Turkey Shepherd’s Pie with Whipped Cauliflower

As promised, I present to you a healthy take on an old classic. I think the staples of our childhood kitchens can fall by the wayside when we try to start eating healthier. Beef stroganoff, tuna noodle casserole, chicken divan, and meatloaf are practically taboo in modern, ‘healthy’ households these days. These were foods I was raised on. They elicit fond memories and unadulterated nostalgia. However, in today’s 2014 world, we all know we cannot add Campbell’s Cream of Anything to our nightly entrees without a little saturated fat guilt.

Which brings me to our featured cauliflower recipe. The creation was sparked by my mother a few weeks ago. If you read ‘Crushing on Cauliflower’ last week, you know whipped cauliflower was a mashed potato substitute in our house some 10 years ago.  She asked if I thought said cauliflower would work on top of shepherd’s pie in place of mashed potatoes. Let me tell you, there’s never been a food science question thrown at me I won’t attempt to tackle. This baby was born not 2 weeks after that 15 minute phone conversation.

I am not saying all good things must be destroyed in order to make them healthier. I enjoy the challenge of healthfully adjusting recipes in the kitchen – make it taste good, look good, and most importantly, feel good. That’s not a crime. I also find it thrilling to try new things for the first time while cooking for others. Shoot, my eggplant osso buco didn’t turn out? Oh, did you say it tastes like tire rubber? Thank you! Now then, where can I get my hands on a Dominos menu and who will be running out to purchase the beer to help drown my shame?

I decided to make this dish for some friends during New England’s 3,307th snow storm this year. Instead of lugging the perishables around town, I took a cab straight to my evening kitchen. En route to the destination, my cab driver asked what was in my grocery bags. I think it was ‘Hey, what are making you for dinner tonight little lady?’ After I bit my tongue in resentment for the somewhat sexist comment, I informed him I was making Shepherd’s Pie…with turkey…and whipped cauliflower instead of mashed potatoes. This 5’10″, 200-something pound man rolled his eyes as if seeing the top of his cab would be a crime if he didn’t indulge the desire. His verbal response was, and I quote, ‘Oh God, their poor souls. They [my dinner guests/ginny pigs] are going to be so mad at you!’ I paid the fair, tipped appropriately, exited the cab and got to work.

Needless to say my cabi was W.R.O.N.G. This pie is good. I mean darn good. I made it for the male population and these boys were practically licking their plates clean after supper. I would never lead you down the wrong path. Try this beauty and let its traditional simplicity amaze you.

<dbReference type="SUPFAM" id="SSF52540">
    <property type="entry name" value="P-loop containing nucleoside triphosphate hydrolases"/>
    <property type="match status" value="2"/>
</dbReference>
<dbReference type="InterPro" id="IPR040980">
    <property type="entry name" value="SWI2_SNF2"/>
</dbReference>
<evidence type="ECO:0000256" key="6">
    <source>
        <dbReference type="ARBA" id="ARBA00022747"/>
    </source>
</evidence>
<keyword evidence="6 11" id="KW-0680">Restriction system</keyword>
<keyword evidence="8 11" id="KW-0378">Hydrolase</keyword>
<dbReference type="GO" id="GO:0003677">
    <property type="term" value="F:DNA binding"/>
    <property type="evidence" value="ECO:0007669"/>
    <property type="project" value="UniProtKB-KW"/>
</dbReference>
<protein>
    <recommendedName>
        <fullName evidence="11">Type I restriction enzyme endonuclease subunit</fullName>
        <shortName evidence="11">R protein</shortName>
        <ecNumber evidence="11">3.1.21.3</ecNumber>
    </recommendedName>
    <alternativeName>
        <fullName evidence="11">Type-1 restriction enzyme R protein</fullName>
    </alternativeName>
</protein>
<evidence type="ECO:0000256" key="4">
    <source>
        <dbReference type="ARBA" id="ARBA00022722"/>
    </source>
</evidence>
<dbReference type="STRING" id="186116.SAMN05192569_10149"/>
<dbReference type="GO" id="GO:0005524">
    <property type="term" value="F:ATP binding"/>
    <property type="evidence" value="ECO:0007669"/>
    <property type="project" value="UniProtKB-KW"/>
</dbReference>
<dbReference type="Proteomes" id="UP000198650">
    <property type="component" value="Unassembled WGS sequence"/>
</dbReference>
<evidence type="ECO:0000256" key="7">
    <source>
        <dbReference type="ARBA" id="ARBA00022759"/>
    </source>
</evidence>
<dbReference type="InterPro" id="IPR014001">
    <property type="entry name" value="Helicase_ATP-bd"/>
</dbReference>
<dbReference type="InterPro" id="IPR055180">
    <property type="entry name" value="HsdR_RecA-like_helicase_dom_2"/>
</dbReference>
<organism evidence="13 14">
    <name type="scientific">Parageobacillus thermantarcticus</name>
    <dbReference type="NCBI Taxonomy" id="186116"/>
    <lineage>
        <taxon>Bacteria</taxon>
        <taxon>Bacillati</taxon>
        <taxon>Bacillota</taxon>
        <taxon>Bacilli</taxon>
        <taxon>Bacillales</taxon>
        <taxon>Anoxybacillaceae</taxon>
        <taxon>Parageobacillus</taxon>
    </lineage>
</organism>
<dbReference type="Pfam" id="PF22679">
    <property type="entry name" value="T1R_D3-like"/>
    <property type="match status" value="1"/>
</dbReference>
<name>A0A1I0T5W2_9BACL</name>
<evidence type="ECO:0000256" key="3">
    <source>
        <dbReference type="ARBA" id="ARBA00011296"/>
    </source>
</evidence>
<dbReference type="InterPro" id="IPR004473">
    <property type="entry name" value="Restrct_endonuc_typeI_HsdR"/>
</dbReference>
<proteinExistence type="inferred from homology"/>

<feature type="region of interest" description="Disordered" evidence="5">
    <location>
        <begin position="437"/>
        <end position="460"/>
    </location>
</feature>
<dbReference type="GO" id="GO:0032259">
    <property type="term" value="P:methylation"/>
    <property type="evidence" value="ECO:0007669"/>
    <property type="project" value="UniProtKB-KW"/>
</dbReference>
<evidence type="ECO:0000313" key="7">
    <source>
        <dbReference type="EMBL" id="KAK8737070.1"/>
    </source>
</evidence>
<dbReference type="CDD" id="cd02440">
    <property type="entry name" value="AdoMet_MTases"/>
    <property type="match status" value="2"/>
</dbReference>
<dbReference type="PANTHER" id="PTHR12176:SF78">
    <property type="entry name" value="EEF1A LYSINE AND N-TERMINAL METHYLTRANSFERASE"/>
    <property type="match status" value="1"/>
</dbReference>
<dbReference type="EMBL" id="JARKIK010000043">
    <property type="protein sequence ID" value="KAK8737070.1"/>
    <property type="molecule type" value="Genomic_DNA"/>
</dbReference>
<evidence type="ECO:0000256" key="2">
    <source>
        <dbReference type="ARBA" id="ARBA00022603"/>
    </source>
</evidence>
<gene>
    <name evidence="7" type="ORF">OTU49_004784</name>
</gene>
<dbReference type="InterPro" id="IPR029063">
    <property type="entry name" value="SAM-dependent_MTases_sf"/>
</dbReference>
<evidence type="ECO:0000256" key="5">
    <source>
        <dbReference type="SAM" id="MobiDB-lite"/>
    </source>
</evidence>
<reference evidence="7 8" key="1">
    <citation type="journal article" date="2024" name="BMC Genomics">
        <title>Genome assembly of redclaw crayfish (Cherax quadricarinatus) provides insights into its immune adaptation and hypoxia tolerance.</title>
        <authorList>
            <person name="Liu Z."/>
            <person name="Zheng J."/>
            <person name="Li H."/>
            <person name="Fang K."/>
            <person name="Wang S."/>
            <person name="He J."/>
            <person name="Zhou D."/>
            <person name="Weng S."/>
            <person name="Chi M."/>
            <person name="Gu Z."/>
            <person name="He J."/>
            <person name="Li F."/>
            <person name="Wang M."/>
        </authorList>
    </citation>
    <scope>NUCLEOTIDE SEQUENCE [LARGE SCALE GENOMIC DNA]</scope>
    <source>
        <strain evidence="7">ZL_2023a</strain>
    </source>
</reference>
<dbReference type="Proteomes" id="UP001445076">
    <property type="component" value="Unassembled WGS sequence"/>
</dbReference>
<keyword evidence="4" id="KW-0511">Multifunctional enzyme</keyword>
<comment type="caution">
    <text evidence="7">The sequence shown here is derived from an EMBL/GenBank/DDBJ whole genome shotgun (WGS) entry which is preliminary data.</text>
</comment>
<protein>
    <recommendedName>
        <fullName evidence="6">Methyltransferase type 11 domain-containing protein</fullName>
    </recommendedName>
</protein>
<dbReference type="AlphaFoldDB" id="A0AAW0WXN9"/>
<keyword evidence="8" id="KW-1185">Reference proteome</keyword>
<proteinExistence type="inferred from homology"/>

Side bar on this one – photos were taken using my iPhone because my Cannon battery decided to die with unapologetic urgency.

Turkey Shepherd’s Pie with Whipped Cauliflower

Image by Kimberly Sabada

Image by Kimberly Sabada

Serves 6-8
*See bottom of post regarding recipe notes

2 medium heads of cauliflower, chopped into small floweretts
1 small onion, diced
2 carrots, diced
1 cup shredded asparagus
3 cloves garlic, minced
1 cup frozen peas, thawed
½ cup canned corn, drained and rinsed
2 teaspoons fresh thyme, chopped
2 Tablespoons fresh parsley, chopped
½-1 teaspoon crushed red pepper*
¼ cup ketchup
1 pound ground turkey breast
4 cups chicken broth, divided
1 Tablespoon flour
¾ cup shredded extra sharp cheddar cheese
Salt and Pepper
Olive Oil


Preheat oven to 400 degrees Farenheit

In a large pan, heat oil over medium-high heat. Add onions, cook to soften for about 5 minutes. Stir in carrots, asparagus and cook for another 5 minutes. Add garlic, cook until fragrant (~2 minutes). Add ground turkey and cook until lightly browned, breaking up the turkey during cooking. Fold in peas and corn. Add herbs, crushed red pepper, salt and pepper; heat through. Stir ketchup and cook until lightly caramelized, about 1-2 minutes. In a small separate bowl, whisk together 1 cup of chicken broth and flour, pour into skillet and cook for another 2 minutes until juices have thickened. Transfer mixture to a 9×13 pan.

Image by Kimberly Sabada

Image by Kimberly Sabada

Meanwhile, in large saucepan heat remaining 3 cups of chicken broth and cauliflower over medium-high/high heat. Broth should nearly cover the cauliflower, if it doesn’t, add water until it does. Bring to a boil, reduce heat to simmer and cook until cauliflower is soft*. Drain excess fluid, reserve about 1 cup of fluid in case needed to thin whipped cauliflower. Place cooked cauliflower in a food processor and puree. Drizzle in ~1 Tablespoon of olive oil, pulse to incorporate. Season with salt and pepper. If too thick, add reserved broth here until desired consistency is achieved. This step will take about 20-25 minutes, feel free to make whipped cauliflower prior to starting the turkey layer.

Image by Kimberly Sabada

Image by Kimberly Sabada

Spread whipped cauliflower over turkey mixture in baking dish. Top with shredded cheese. Bake for 30 minutes or until cheese has melted and turkey mixture is bubbling around the edges. You may need to broil for ~5 minutes if you want cheese to brown depending on your oven.

Cut pie into pieces, plate, serve and enjoy!

Recipe Notes:

*Crushed Red Pepper: add as much or as little as you like depending on your desired level of heat.

*Whipped Cauliflower: When I write ‘soft’, I mean soft. At this point you can practically mash it with a fork. Paragraph two under the directions is how I make whipped cauliflower as a side dish. However, in addition to the cauliflower, I add a few peeled cloves of garlic during the boiling process and puree them with the cauliflower to add extra flavor.


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